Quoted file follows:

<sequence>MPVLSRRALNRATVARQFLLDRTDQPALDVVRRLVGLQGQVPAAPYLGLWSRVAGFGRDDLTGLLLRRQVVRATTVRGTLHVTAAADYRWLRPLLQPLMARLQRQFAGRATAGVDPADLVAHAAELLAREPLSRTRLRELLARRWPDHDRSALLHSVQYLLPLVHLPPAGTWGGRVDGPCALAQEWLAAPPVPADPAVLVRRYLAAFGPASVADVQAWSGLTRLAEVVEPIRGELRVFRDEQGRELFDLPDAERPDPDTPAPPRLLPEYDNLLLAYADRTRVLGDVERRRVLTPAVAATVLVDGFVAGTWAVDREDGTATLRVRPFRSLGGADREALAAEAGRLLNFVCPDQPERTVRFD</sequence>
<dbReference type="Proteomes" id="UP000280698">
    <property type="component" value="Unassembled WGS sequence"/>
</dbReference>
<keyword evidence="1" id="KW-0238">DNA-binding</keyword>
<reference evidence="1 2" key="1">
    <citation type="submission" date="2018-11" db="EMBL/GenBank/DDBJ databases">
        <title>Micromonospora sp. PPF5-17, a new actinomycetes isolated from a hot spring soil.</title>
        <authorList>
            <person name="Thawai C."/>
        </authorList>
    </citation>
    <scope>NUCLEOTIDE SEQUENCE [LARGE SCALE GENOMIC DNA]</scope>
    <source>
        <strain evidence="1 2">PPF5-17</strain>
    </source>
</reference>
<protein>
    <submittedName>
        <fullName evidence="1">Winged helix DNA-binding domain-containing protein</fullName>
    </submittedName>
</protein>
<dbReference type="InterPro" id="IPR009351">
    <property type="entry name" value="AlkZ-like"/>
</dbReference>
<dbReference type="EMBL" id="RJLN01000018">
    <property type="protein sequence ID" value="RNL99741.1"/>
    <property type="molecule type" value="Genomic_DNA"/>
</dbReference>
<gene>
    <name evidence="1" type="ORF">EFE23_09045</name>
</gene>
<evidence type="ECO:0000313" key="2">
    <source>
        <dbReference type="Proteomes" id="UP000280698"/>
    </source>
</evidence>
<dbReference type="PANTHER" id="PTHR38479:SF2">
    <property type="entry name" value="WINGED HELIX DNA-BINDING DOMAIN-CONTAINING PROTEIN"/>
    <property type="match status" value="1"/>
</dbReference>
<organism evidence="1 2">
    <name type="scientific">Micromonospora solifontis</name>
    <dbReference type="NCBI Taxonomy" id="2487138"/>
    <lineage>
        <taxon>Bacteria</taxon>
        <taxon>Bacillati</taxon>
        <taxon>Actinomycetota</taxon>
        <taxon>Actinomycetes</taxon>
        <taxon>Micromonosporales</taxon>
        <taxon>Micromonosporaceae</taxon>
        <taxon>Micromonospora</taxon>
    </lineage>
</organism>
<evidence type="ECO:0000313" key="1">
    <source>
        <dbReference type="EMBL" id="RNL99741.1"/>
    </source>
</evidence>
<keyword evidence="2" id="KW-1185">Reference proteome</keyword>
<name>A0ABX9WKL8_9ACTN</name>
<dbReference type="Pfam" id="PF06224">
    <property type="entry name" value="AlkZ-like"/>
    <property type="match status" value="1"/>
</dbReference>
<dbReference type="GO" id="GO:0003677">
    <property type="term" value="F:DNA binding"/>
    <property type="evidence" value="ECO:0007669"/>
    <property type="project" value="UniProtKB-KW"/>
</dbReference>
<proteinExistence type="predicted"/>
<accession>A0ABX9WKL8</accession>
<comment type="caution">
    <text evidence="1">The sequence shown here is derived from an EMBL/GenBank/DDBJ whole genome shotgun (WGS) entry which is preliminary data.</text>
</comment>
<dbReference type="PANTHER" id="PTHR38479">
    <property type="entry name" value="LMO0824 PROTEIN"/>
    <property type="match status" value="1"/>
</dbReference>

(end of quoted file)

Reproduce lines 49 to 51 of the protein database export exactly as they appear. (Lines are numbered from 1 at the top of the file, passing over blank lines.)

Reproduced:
        <taxon>Actinomycetes</taxon>
        <taxon>Micromonosporales</taxon>
        <taxon>Micromonosporaceae</taxon>